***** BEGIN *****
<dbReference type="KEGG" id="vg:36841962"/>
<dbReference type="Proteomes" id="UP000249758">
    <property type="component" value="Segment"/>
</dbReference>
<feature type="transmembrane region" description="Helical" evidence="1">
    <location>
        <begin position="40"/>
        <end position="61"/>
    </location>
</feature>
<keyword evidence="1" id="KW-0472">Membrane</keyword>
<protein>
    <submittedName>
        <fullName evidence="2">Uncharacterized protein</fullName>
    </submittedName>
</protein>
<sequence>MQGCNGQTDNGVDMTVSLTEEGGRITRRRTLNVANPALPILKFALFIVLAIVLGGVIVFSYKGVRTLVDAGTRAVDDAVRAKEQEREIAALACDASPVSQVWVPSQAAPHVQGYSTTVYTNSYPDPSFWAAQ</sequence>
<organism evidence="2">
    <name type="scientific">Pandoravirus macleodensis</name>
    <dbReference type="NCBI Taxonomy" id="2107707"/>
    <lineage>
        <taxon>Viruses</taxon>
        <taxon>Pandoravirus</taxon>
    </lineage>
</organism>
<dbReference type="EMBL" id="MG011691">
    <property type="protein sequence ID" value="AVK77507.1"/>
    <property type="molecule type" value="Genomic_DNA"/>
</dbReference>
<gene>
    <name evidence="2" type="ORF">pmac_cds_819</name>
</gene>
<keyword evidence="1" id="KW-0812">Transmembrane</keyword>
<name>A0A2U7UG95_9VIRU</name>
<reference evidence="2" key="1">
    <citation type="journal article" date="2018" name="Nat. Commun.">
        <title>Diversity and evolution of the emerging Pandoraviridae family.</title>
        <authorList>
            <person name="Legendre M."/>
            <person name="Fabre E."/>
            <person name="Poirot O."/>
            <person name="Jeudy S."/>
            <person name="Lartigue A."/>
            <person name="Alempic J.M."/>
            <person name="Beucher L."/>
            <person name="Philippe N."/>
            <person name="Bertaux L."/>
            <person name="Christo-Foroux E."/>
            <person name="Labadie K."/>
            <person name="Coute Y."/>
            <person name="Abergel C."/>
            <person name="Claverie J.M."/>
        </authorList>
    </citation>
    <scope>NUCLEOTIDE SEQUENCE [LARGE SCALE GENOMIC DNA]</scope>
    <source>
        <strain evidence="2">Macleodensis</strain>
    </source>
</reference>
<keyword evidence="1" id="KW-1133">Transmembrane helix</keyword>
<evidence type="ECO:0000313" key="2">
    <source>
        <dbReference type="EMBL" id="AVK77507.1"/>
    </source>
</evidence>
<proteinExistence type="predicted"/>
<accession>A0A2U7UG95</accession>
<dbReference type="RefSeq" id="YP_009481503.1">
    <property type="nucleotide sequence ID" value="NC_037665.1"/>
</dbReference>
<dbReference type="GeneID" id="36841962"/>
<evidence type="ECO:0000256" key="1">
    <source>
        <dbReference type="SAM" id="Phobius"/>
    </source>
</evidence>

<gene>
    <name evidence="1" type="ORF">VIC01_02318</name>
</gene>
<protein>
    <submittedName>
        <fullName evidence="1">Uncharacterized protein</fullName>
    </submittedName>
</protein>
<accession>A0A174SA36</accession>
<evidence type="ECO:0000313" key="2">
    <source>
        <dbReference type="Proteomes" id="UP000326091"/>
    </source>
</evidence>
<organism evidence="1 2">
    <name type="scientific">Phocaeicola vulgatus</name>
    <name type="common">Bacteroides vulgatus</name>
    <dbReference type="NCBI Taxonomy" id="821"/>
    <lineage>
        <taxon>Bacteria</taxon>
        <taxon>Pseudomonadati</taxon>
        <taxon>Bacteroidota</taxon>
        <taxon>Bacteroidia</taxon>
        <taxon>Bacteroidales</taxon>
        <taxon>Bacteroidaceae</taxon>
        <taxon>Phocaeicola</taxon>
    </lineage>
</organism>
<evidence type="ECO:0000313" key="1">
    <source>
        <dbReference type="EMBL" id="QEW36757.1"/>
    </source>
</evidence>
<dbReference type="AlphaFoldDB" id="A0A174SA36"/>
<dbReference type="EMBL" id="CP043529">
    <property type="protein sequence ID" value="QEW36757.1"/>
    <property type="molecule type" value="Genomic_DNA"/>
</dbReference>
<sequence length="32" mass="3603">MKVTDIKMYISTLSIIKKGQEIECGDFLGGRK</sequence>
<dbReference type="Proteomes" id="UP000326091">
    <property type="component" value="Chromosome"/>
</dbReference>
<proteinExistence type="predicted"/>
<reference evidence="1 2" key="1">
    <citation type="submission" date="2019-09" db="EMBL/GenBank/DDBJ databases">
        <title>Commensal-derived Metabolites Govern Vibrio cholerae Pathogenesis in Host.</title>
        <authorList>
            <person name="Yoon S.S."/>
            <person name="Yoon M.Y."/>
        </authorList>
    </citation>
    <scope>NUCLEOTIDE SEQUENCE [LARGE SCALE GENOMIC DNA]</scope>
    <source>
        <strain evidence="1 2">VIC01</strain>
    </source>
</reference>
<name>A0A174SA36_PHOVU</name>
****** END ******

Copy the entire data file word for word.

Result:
<dbReference type="KEGG" id="vg:36841962"/>
<dbReference type="Proteomes" id="UP000249758">
    <property type="component" value="Segment"/>
</dbReference>
<feature type="transmembrane region" description="Helical" evidence="1">
    <location>
        <begin position="40"/>
        <end position="61"/>
    </location>
</feature>
<keyword evidence="1" id="KW-0472">Membrane</keyword>
<protein>
    <submittedName>
        <fullName evidence="2">Uncharacterized protein</fullName>
    </submittedName>
</protein>
<sequence>MQGCNGQTDNGVDMTVSLTEEGGRITRRRTLNVANPALPILKFALFIVLAIVLGGVIVFSYKGVRTLVDAGTRAVDDAVRAKEQEREIAALACDASPVSQVWVPSQAAPHVQGYSTTVYTNSYPDPSFWAAQ</sequence>
<organism evidence="2">
    <name type="scientific">Pandoravirus macleodensis</name>
    <dbReference type="NCBI Taxonomy" id="2107707"/>
    <lineage>
        <taxon>Viruses</taxon>
        <taxon>Pandoravirus</taxon>
    </lineage>
</organism>
<dbReference type="EMBL" id="MG011691">
    <property type="protein sequence ID" value="AVK77507.1"/>
    <property type="molecule type" value="Genomic_DNA"/>
</dbReference>
<gene>
    <name evidence="2" type="ORF">pmac_cds_819</name>
</gene>
<keyword evidence="1" id="KW-0812">Transmembrane</keyword>
<name>A0A2U7UG95_9VIRU</name>
<reference evidence="2" key="1">
    <citation type="journal article" date="2018" name="Nat. Commun.">
        <title>Diversity and evolution of the emerging Pandoraviridae family.</title>
        <authorList>
            <person name="Legendre M."/>
            <person name="Fabre E."/>
            <person name="Poirot O."/>
            <person name="Jeudy S."/>
            <person name="Lartigue A."/>
            <person name="Alempic J.M."/>
            <person name="Beucher L."/>
            <person name="Philippe N."/>
            <person name="Bertaux L."/>
            <person name="Christo-Foroux E."/>
            <person name="Labadie K."/>
            <person name="Coute Y."/>
            <person name="Abergel C."/>
            <person name="Claverie J.M."/>
        </authorList>
    </citation>
    <scope>NUCLEOTIDE SEQUENCE [LARGE SCALE GENOMIC DNA]</scope>
    <source>
        <strain evidence="2">Macleodensis</strain>
    </source>
</reference>
<keyword evidence="1" id="KW-1133">Transmembrane helix</keyword>
<evidence type="ECO:0000313" key="2">
    <source>
        <dbReference type="EMBL" id="AVK77507.1"/>
    </source>
</evidence>
<proteinExistence type="predicted"/>
<accession>A0A2U7UG95</accession>
<dbReference type="RefSeq" id="YP_009481503.1">
    <property type="nucleotide sequence ID" value="NC_037665.1"/>
</dbReference>
<dbReference type="GeneID" id="36841962"/>
<evidence type="ECO:0000256" key="1">
    <source>
        <dbReference type="SAM" id="Phobius"/>
    </source>
</evidence>

<gene>
    <name evidence="1" type="ORF">VIC01_02318</name>
</gene>
<protein>
    <submittedName>
        <fullName evidence="1">Uncharacterized protein</fullName>
    </submittedName>
</protein>
<accession>A0A174SA36</accession>
<evidence type="ECO:0000313" key="2">
    <source>
        <dbReference type="Proteomes" id="UP000326091"/>
    </source>
</evidence>
<organism evidence="1 2">
    <name type="scientific">Phocaeicola vulgatus</name>
    <name type="common">Bacteroides vulgatus</name>
    <dbReference type="NCBI Taxonomy" id="821"/>
    <lineage>
        <taxon>Bacteria</taxon>
        <taxon>Pseudomonadati</taxon>
        <taxon>Bacteroidota</taxon>
        <taxon>Bacteroidia</taxon>
        <taxon>Bacteroidales</taxon>
        <taxon>Bacteroidaceae</taxon>
        <taxon>Phocaeicola</taxon>
    </lineage>
</organism>
<evidence type="ECO:0000313" key="1">
    <source>
        <dbReference type="EMBL" id="QEW36757.1"/>
    </source>
</evidence>
<dbReference type="AlphaFoldDB" id="A0A174SA36"/>
<dbReference type="EMBL" id="CP043529">
    <property type="protein sequence ID" value="QEW36757.1"/>
    <property type="molecule type" value="Genomic_DNA"/>
</dbReference>
<sequence length="32" mass="3603">MKVTDIKMYISTLSIIKKGQEIECGDFLGGRK</sequence>
<dbReference type="Proteomes" id="UP000326091">
    <property type="component" value="Chromosome"/>
</dbReference>
<proteinExistence type="predicted"/>
<reference evidence="1 2" key="1">
    <citation type="submission" date="2019-09" db="EMBL/GenBank/DDBJ databases">
        <title>Commensal-derived Metabolites Govern Vibrio cholerae Pathogenesis in Host.</title>
        <authorList>
            <person name="Yoon S.S."/>
            <person name="Yoon M.Y."/>
        </authorList>
    </citation>
    <scope>NUCLEOTIDE SEQUENCE [LARGE SCALE GENOMIC DNA]</scope>
    <source>
        <strain evidence="1 2">VIC01</strain>
    </source>
</reference>
<name>A0A174SA36_PHOVU</name>